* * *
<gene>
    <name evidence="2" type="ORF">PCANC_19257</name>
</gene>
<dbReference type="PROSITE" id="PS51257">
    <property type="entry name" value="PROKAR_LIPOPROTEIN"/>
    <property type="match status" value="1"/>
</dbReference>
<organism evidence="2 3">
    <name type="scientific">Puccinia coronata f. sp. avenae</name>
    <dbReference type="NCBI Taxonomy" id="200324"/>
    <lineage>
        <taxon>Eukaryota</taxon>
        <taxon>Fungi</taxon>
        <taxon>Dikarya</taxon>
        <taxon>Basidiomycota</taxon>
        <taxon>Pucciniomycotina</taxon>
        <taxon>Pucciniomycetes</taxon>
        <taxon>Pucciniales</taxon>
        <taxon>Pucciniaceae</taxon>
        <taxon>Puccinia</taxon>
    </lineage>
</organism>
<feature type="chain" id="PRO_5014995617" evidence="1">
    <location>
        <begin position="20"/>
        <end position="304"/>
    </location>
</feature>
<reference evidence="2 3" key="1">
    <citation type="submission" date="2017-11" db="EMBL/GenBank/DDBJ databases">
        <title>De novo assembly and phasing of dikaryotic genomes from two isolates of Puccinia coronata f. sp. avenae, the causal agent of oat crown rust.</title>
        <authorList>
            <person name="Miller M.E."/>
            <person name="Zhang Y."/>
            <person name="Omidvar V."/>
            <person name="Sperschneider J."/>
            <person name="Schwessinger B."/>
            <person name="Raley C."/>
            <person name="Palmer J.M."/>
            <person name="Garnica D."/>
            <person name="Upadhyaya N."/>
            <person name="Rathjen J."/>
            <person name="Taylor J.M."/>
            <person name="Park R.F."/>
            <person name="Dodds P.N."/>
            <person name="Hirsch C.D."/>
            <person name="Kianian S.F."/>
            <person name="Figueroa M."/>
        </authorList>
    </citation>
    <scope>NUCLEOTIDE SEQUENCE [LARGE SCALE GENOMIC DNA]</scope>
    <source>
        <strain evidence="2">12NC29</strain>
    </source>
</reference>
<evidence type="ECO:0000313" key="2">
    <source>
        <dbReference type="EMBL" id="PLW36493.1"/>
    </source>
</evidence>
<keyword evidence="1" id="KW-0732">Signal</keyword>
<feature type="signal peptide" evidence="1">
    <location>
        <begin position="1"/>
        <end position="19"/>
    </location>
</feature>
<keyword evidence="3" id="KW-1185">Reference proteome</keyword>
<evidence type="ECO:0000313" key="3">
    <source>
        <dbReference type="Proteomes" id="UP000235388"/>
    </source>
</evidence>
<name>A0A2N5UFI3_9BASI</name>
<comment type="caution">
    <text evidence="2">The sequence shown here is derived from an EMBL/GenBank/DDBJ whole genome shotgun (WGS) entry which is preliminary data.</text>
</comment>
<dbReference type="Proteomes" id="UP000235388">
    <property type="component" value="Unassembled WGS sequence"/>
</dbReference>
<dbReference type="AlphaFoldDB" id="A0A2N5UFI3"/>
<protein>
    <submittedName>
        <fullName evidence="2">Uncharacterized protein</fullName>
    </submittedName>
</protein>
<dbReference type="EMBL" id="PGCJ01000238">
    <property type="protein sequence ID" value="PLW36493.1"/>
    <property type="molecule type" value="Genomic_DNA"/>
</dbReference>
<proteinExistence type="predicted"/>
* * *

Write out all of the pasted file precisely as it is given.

<gene>
    <name evidence="2" type="ORF">PCANC_19257</name>
</gene>
<dbReference type="PROSITE" id="PS51257">
    <property type="entry name" value="PROKAR_LIPOPROTEIN"/>
    <property type="match status" value="1"/>
</dbReference>
<organism evidence="2 3">
    <name type="scientific">Puccinia coronata f. sp. avenae</name>
    <dbReference type="NCBI Taxonomy" id="200324"/>
    <lineage>
        <taxon>Eukaryota</taxon>
        <taxon>Fungi</taxon>
        <taxon>Dikarya</taxon>
        <taxon>Basidiomycota</taxon>
        <taxon>Pucciniomycotina</taxon>
        <taxon>Pucciniomycetes</taxon>
        <taxon>Pucciniales</taxon>
        <taxon>Pucciniaceae</taxon>
        <taxon>Puccinia</taxon>
    </lineage>
</organism>
<feature type="chain" id="PRO_5014995617" evidence="1">
    <location>
        <begin position="20"/>
        <end position="304"/>
    </location>
</feature>
<reference evidence="2 3" key="1">
    <citation type="submission" date="2017-11" db="EMBL/GenBank/DDBJ databases">
        <title>De novo assembly and phasing of dikaryotic genomes from two isolates of Puccinia coronata f. sp. avenae, the causal agent of oat crown rust.</title>
        <authorList>
            <person name="Miller M.E."/>
            <person name="Zhang Y."/>
            <person name="Omidvar V."/>
            <person name="Sperschneider J."/>
            <person name="Schwessinger B."/>
            <person name="Raley C."/>
            <person name="Palmer J.M."/>
            <person name="Garnica D."/>
            <person name="Upadhyaya N."/>
            <person name="Rathjen J."/>
            <person name="Taylor J.M."/>
            <person name="Park R.F."/>
            <person name="Dodds P.N."/>
            <person name="Hirsch C.D."/>
            <person name="Kianian S.F."/>
            <person name="Figueroa M."/>
        </authorList>
    </citation>
    <scope>NUCLEOTIDE SEQUENCE [LARGE SCALE GENOMIC DNA]</scope>
    <source>
        <strain evidence="2">12NC29</strain>
    </source>
</reference>
<evidence type="ECO:0000313" key="2">
    <source>
        <dbReference type="EMBL" id="PLW36493.1"/>
    </source>
</evidence>
<keyword evidence="1" id="KW-0732">Signal</keyword>
<feature type="signal peptide" evidence="1">
    <location>
        <begin position="1"/>
        <end position="19"/>
    </location>
</feature>
<keyword evidence="3" id="KW-1185">Reference proteome</keyword>
<evidence type="ECO:0000313" key="3">
    <source>
        <dbReference type="Proteomes" id="UP000235388"/>
    </source>
</evidence>
<name>A0A2N5UFI3_9BASI</name>
<comment type="caution">
    <text evidence="2">The sequence shown here is derived from an EMBL/GenBank/DDBJ whole genome shotgun (WGS) entry which is preliminary data.</text>
</comment>
<dbReference type="Proteomes" id="UP000235388">
    <property type="component" value="Unassembled WGS sequence"/>
</dbReference>
<dbReference type="AlphaFoldDB" id="A0A2N5UFI3"/>
<protein>
    <submittedName>
        <fullName evidence="2">Uncharacterized protein</fullName>
    </submittedName>
</protein>
<dbReference type="EMBL" id="PGCJ01000238">
    <property type="protein sequence ID" value="PLW36493.1"/>
    <property type="molecule type" value="Genomic_DNA"/>
</dbReference>
<proteinExistence type="predicted"/>